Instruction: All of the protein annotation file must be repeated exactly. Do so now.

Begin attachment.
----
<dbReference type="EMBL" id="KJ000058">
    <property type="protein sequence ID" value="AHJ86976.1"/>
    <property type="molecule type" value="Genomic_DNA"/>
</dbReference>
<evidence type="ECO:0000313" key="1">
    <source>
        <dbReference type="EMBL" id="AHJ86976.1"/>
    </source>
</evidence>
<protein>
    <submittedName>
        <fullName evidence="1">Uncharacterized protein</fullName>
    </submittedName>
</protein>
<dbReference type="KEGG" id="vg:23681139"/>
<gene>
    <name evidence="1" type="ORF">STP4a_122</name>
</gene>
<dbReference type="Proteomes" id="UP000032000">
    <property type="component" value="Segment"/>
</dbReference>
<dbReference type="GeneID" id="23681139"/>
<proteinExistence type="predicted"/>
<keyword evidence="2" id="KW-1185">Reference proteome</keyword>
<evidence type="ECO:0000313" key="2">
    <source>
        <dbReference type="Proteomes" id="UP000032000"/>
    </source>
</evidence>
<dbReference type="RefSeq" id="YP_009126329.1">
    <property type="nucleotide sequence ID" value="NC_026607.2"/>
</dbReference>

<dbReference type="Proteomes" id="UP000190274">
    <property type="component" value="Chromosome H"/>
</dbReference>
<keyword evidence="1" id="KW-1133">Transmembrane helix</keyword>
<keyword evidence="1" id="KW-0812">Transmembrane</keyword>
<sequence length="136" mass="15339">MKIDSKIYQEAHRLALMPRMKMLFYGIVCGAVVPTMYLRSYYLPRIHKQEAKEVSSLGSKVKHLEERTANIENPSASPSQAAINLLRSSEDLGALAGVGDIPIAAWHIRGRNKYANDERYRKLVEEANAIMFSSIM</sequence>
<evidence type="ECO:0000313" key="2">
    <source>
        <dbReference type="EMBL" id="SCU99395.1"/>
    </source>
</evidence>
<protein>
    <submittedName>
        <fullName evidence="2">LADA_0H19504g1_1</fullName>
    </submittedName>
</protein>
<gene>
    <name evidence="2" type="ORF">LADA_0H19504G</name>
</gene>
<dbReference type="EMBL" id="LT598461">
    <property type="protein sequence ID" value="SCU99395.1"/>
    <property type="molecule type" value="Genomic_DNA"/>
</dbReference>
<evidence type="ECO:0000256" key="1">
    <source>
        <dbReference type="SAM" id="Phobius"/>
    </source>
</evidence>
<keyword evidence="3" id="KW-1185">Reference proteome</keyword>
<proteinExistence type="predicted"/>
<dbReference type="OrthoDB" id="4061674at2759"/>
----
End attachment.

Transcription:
<dbReference type="EMBL" id="KJ000058">
    <property type="protein sequence ID" value="AHJ86976.1"/>
    <property type="molecule type" value="Genomic_DNA"/>
</dbReference>
<evidence type="ECO:0000313" key="1">
    <source>
        <dbReference type="EMBL" id="AHJ86976.1"/>
    </source>
</evidence>
<protein>
    <submittedName>
        <fullName evidence="1">Uncharacterized protein</fullName>
    </submittedName>
</protein>
<dbReference type="KEGG" id="vg:23681139"/>
<gene>
    <name evidence="1" type="ORF">STP4a_122</name>
</gene>
<dbReference type="Proteomes" id="UP000032000">
    <property type="component" value="Segment"/>
</dbReference>
<dbReference type="GeneID" id="23681139"/>
<proteinExistence type="predicted"/>
<keyword evidence="2" id="KW-1185">Reference proteome</keyword>
<evidence type="ECO:0000313" key="2">
    <source>
        <dbReference type="Proteomes" id="UP000032000"/>
    </source>
</evidence>
<dbReference type="RefSeq" id="YP_009126329.1">
    <property type="nucleotide sequence ID" value="NC_026607.2"/>
</dbReference>

<dbReference type="Proteomes" id="UP000190274">
    <property type="component" value="Chromosome H"/>
</dbReference>
<keyword evidence="1" id="KW-1133">Transmembrane helix</keyword>
<keyword evidence="1" id="KW-0812">Transmembrane</keyword>
<sequence length="136" mass="15339">MKIDSKIYQEAHRLALMPRMKMLFYGIVCGAVVPTMYLRSYYLPRIHKQEAKEVSSLGSKVKHLEERTANIENPSASPSQAAINLLRSSEDLGALAGVGDIPIAAWHIRGRNKYANDERYRKLVEEANAIMFSSIM</sequence>
<evidence type="ECO:0000313" key="2">
    <source>
        <dbReference type="EMBL" id="SCU99395.1"/>
    </source>
</evidence>
<protein>
    <submittedName>
        <fullName evidence="2">LADA_0H19504g1_1</fullName>
    </submittedName>
</protein>
<gene>
    <name evidence="2" type="ORF">LADA_0H19504G</name>
</gene>
<dbReference type="EMBL" id="LT598461">
    <property type="protein sequence ID" value="SCU99395.1"/>
    <property type="molecule type" value="Genomic_DNA"/>
</dbReference>
<evidence type="ECO:0000256" key="1">
    <source>
        <dbReference type="SAM" id="Phobius"/>
    </source>
</evidence>
<keyword evidence="3" id="KW-1185">Reference proteome</keyword>
<proteinExistence type="predicted"/>
<dbReference type="OrthoDB" id="4061674at2759"/>